University of California, Los Angeles (UCLA) researchers have developed a Google Glass application that enables the wearer to quickly analyze the health of a plant without damaging it.
The app analyzes the concentration of chlorophyll, which indicates water, soil, and air quality.
Conventional methods for measuring chlorophyll concentration involve removing some of the plant's leaves, dissolving them in a chemical solvent, and then performing the chemical analysis. With the new Google Glass app, leaves are examined and then left functional and intact.
The system relies on an image captured by the Google Glass camera to measure the chlorophyll's light absorption in the green part of the optical spectrum. The system also has a handheld illuminator unit that can be produced using three-dimensional printing. The user controls the device with the Google Glass touch control pad or with the voice command feature. The system photographs the leaf and wirelessly sends an enhanced image to a remote server, which processes the data from the image and sends back a chlorophyll concentration reading in less than 10 seconds.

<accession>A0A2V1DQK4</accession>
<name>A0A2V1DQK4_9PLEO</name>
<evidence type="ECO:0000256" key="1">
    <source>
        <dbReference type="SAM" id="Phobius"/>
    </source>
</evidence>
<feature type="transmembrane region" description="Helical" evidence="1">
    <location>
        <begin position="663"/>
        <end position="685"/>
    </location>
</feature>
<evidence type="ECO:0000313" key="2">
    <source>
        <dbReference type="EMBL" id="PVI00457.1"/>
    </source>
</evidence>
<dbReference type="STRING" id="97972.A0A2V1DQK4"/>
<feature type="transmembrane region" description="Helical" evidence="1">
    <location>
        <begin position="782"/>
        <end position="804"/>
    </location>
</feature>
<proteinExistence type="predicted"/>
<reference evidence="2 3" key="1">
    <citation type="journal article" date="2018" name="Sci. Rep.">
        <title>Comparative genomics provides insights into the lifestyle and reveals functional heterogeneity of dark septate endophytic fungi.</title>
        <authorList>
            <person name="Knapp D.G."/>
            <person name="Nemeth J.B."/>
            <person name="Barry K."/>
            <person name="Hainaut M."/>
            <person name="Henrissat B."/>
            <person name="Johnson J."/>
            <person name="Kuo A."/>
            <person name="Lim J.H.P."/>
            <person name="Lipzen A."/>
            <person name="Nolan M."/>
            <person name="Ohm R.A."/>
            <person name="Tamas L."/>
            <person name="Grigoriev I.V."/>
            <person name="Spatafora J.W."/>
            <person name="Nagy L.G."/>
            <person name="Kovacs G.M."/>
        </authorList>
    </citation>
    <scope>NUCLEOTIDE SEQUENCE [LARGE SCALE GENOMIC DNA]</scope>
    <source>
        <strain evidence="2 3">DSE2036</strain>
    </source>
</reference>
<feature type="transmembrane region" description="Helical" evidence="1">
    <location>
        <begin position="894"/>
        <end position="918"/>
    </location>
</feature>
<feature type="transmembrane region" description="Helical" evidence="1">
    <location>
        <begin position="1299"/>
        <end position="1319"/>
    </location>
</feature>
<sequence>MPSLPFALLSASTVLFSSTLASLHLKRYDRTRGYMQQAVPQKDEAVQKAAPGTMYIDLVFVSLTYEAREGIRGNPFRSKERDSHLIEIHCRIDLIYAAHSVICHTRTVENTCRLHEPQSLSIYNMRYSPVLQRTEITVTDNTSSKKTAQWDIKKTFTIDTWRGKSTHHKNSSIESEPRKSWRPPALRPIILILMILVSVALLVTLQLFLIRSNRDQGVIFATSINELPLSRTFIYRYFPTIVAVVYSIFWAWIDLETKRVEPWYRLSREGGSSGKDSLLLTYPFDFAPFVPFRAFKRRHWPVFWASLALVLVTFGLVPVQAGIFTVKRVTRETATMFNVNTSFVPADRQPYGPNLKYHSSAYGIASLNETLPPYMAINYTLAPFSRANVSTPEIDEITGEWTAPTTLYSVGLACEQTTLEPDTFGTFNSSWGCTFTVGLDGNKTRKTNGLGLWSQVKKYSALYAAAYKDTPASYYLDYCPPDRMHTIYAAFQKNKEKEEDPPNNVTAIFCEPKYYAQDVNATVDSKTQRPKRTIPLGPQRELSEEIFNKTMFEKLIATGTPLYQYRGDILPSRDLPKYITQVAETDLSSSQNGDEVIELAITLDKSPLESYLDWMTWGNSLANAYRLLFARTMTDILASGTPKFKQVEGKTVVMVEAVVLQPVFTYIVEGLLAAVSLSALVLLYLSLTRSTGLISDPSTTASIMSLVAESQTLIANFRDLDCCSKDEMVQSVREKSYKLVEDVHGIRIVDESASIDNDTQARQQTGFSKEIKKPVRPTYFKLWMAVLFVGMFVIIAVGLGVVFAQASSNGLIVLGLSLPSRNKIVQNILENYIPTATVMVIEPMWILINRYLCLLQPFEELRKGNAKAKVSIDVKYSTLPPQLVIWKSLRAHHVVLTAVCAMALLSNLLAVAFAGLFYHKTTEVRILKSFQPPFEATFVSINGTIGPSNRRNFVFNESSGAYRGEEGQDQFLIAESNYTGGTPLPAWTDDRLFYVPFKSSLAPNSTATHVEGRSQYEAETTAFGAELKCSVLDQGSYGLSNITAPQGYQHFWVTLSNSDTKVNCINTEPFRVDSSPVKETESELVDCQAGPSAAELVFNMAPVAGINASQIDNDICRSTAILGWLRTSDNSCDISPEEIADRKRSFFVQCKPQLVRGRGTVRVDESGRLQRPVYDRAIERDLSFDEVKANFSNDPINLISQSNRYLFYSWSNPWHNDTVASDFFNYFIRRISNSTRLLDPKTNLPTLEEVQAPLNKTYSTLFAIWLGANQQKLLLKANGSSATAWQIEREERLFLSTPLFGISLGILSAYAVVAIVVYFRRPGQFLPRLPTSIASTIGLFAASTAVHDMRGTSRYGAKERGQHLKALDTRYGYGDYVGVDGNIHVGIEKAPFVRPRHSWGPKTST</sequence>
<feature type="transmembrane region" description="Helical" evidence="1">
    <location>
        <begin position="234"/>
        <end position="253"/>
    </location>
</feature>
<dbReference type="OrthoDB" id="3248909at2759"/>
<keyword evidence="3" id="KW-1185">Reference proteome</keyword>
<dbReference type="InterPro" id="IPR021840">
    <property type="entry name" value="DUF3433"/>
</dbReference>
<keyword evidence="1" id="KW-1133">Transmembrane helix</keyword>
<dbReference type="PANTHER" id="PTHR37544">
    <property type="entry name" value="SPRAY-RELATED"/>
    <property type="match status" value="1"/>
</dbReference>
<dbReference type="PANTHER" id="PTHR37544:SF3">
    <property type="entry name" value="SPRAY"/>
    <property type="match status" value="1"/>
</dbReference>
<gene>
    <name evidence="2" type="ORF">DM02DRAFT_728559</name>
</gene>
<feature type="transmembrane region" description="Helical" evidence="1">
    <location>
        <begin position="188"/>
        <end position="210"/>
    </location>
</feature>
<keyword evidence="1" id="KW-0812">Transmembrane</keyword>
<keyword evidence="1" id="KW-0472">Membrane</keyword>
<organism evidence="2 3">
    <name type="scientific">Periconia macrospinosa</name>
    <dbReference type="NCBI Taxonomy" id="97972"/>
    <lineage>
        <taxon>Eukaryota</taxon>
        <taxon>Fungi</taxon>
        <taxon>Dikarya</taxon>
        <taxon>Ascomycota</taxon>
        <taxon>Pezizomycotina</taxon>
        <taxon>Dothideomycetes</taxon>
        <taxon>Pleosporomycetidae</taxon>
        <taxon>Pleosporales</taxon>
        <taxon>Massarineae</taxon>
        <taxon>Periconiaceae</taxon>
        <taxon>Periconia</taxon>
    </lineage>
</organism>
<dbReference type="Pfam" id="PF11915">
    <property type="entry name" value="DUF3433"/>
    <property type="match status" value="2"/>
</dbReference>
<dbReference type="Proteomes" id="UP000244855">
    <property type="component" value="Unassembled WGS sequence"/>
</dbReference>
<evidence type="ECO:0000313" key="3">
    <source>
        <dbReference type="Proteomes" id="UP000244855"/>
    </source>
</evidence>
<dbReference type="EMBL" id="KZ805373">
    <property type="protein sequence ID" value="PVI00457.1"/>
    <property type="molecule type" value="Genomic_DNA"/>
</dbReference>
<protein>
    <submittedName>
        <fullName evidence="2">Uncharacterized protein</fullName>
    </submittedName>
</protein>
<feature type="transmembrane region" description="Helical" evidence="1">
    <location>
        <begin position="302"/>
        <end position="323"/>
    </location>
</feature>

"This will allow a scientist to get readings walking from plant to plant in a field of crops, or look at many different plants in a drought-plagued area and accumulate plant health data very quickly," says UCLA professor Aydogan Ozcan.
From UCLA Newsroom (CA)
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